To earn a position in the Civic Orchestra of Chicago — the Chicago Symphony Orchestra’s prestigious training program for early-career musicians — instrumentalists must pass through a series of rigorous auditions. While acceptance into the Civic Orchestra is a valuable step toward a career in music, Civic members continue to hone their auditioning skills during their time in the ensemble, preparing them for future success in professional orchestral auditions.
In the 2013/14 season, the Civic Orchestra implemented mock auditions to help members gain more experience and to provide them with constructive feedback from CSO musicians. While the project’s format has evolved over time, in recent seasons approximately half of the Civic’s roster has performed in mock auditions each year.
Given the virtual nature of the 2020/21 season, Civic Orchestra Manager Molly Walker and Operations Coordinator Robert Curl reimagined the mock auditions into an ambitious online project involving all 85 Civic Orchestra members, 37 CSO musicians, Civic Orchestra Principal Conductor Ken-David Masur and special guests.
Leading up to the mock auditions, Civic musicians participated in an online workshop about at-home recording techniques with members of the International Contemporary Ensemble, who discussed a range of details including audio/video equipment, editing software and camera placement.
“Making pre-recorded videos is a method that is becoming more commonplace for early rounds in professional orchestral auditions, as well as for universities/conservatories and summer festivals,” explains Walker. Therefore, this practical knowledge is essential for up-and-coming musicians.
Next, Noa Kageyama, a specialist in performance psychology and founder of the Bulletproof Musician blog and podcast, led a virtual workshop with an emphasis on mentally preparing for auditions and overcoming performance anxiety. For Civic percussion Taylor Hampton, one of Kageyama’s most helpful suggestions was to practice a well-known excerpt multiple times, focusing each time on a single element such as breathing or musicality.
In January, Civic musicians submitted self-recorded audition videos, which were evaluated by panels of CSO musicians over the course of 17 mock auditions. Additional activities included a workshop with Civic alumna Barbara Butler, who discussed orchestra etiquette and the tenure process, as well as a panel discussion on audition preparation with several of the CSO’s most recently hired musicians.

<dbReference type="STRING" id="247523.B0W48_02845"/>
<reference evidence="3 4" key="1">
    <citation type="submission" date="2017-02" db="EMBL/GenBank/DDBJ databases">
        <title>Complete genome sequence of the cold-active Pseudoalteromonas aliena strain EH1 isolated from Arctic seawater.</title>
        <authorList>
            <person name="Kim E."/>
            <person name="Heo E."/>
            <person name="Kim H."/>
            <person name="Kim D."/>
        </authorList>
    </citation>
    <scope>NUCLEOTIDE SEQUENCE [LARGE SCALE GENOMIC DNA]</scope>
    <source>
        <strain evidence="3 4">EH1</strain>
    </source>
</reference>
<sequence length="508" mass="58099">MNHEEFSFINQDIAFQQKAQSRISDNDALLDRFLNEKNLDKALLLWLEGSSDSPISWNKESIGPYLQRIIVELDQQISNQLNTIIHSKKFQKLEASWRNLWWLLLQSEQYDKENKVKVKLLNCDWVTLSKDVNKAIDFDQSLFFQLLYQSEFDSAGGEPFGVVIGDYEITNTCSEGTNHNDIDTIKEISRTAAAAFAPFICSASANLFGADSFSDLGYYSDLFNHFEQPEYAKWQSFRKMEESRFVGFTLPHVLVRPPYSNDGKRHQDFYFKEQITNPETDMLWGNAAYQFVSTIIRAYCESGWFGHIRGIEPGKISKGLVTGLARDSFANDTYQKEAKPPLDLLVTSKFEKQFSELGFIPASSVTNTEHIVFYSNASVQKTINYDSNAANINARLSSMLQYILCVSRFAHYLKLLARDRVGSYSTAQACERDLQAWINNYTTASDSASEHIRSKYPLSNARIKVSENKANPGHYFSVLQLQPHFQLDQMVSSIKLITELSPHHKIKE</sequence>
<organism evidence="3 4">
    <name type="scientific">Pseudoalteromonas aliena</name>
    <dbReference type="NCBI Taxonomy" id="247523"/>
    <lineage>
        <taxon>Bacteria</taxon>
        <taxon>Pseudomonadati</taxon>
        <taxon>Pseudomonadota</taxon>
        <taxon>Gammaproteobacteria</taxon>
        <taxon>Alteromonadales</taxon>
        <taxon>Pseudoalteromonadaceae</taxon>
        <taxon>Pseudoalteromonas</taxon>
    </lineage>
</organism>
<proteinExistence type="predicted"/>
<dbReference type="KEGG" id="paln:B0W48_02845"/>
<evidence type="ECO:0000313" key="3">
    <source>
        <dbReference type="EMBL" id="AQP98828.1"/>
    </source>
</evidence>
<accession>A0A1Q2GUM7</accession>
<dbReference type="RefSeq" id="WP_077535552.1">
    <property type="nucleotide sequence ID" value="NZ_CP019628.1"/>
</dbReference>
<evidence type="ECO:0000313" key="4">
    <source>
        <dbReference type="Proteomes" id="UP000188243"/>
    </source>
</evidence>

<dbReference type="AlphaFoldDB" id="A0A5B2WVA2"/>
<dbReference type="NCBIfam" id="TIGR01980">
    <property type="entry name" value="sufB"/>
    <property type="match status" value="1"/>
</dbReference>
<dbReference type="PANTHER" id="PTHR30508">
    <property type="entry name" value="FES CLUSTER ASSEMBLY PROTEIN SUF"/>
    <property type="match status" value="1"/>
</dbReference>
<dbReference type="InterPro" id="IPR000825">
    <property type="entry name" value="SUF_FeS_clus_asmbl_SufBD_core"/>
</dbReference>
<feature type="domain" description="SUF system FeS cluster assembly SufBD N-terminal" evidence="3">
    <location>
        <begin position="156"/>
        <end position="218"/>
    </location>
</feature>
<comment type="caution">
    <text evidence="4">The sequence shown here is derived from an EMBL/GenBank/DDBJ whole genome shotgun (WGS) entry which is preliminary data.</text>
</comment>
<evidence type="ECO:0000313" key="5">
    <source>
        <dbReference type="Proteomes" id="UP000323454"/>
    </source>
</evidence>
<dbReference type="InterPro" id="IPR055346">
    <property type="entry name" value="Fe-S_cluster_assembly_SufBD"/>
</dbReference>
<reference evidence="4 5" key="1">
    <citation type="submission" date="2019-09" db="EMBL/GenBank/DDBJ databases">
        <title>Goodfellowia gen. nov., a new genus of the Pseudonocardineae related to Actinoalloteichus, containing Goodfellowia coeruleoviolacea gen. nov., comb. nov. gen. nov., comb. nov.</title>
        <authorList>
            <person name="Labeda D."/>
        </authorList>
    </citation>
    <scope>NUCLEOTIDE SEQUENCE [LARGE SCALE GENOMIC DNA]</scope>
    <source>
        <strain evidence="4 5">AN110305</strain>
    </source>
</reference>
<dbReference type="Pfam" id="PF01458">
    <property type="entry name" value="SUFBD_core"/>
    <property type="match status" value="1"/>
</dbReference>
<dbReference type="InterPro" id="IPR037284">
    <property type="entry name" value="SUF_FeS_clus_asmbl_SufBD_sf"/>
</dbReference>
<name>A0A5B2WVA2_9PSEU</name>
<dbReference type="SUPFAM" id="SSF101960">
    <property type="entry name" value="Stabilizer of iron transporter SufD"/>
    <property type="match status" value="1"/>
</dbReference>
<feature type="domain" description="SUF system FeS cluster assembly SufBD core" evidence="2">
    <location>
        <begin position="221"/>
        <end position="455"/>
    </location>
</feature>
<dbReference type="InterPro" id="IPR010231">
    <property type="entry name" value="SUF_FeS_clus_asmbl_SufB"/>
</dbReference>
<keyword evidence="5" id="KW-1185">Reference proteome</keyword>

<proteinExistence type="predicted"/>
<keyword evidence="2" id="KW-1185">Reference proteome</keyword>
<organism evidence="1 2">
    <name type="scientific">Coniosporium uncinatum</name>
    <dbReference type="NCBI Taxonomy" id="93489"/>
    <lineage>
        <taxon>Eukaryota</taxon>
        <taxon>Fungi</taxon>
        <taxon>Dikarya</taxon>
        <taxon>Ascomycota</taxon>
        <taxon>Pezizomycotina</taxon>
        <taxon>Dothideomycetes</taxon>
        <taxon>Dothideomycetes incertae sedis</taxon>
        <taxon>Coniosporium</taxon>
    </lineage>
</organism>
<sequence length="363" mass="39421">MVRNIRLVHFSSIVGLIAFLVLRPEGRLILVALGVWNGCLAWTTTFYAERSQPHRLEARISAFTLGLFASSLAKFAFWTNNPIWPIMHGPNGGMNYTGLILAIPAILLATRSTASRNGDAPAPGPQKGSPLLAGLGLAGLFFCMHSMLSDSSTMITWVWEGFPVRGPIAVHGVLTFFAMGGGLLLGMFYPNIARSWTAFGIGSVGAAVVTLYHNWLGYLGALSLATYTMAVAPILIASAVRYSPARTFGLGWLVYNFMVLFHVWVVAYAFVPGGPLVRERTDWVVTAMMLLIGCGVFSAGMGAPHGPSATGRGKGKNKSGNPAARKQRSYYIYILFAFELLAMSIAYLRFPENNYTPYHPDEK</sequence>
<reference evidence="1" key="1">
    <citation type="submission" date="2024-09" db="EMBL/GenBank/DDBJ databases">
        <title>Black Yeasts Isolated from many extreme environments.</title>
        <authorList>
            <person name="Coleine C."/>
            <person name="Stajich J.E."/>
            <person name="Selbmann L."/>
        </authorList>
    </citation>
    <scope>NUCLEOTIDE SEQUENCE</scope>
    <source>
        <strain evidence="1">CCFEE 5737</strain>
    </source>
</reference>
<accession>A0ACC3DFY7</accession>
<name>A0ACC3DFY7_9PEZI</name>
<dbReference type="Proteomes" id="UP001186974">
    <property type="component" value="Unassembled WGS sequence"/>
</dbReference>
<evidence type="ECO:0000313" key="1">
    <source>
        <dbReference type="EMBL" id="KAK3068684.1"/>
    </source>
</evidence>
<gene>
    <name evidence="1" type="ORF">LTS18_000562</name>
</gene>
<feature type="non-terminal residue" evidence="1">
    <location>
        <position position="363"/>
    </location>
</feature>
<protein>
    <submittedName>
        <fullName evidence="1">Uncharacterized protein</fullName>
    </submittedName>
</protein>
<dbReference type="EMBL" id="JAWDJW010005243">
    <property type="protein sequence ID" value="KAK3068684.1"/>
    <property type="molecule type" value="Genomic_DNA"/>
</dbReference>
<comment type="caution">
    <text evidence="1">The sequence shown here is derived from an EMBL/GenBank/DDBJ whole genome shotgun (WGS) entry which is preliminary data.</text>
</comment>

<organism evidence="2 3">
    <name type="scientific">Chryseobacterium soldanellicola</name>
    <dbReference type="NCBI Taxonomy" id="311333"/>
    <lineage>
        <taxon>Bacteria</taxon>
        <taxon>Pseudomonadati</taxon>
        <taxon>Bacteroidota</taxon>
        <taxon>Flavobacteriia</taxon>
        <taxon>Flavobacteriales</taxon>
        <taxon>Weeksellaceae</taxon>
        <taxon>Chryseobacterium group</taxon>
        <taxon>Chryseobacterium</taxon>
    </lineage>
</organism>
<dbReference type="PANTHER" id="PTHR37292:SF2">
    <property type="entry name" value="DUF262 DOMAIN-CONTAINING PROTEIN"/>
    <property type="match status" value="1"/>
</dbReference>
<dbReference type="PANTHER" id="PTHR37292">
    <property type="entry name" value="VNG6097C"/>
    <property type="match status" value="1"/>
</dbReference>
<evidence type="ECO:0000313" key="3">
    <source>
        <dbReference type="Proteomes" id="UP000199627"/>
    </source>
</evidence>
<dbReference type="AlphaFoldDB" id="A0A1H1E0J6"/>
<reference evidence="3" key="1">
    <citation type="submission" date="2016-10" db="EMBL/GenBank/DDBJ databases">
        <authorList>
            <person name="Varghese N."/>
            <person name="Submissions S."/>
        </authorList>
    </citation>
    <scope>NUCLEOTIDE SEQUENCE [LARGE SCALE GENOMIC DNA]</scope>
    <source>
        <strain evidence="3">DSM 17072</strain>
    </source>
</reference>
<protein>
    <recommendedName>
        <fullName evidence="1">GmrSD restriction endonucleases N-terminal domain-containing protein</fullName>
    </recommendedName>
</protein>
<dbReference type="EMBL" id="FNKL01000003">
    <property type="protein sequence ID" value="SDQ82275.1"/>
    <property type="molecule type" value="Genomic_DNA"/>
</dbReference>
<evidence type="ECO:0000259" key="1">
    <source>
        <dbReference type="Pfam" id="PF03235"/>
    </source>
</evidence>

According to Civic violin Genevieve Smelser, it was useful to hear feedback from CSO musicians who play different instruments than the auditionees. For example, Principal Horn David Cooper participated in one of Smelser’s audition panels. While musicians may not be familiar with the technical intricacies of instruments they do not play, this allows them to focus on big-picture elements such as musicality and stage presence. Further, mixed instrument panels reflect the typical makeup of professional audition committees, adding another element of realism to the mock audition process.
Twenty Civic musicians advanced to the semifinal round in February, with Civic Principal Conductor Ken-David Masur joining as a panelist with CSO musicians. “Music directors are often involved in the decision-making process for professional orchestra positions,” says Walker. “Having Ken-David share his unique perspective as a conductor with Civic members was a rare opportunity.”
Four finalists — Genevieve Smelser (violin), Lindsey Orcutt (bass), Marlene Ngalissamy (bassoon) and Taylor Hampton (percussion) — will record new videos for the final round this spring. The winner of the final round will receive their choice of a round-trip domestic flight and hotel stipend for a future audition or five private lessons with a CSO musician. The other finalists will be offered a similar choice between a flight to an audition or three private lessons with CSO musicians.
Reflecting on the mock auditions thus far, Smelser says that the project has been “extremely motivating” during the pandemic, while live auditions and performances are on hold. “It’s been a positive experience.”
Of the overall Civic Orchestra season, Hampton says, “I’m very thankful that the Civic Orchestra has continued to do what they’re doing right now. It’s my only connection to classical music. … I really appreciate that they’re creating these opportunities for us.”
“Watching the Civic members perform their auditions at an incredibly high level and to hear the CSO musicians offer such invaluable insight and share about some of their own audition experiences was truly inspiring,” says Walker. “It was a highlight of the season to observe the positive impact of the unique connection and mentorship between Civic members, CSO musicians and Ken-David Masur, and to have observed the Civic members’ continued growth in their music-making.”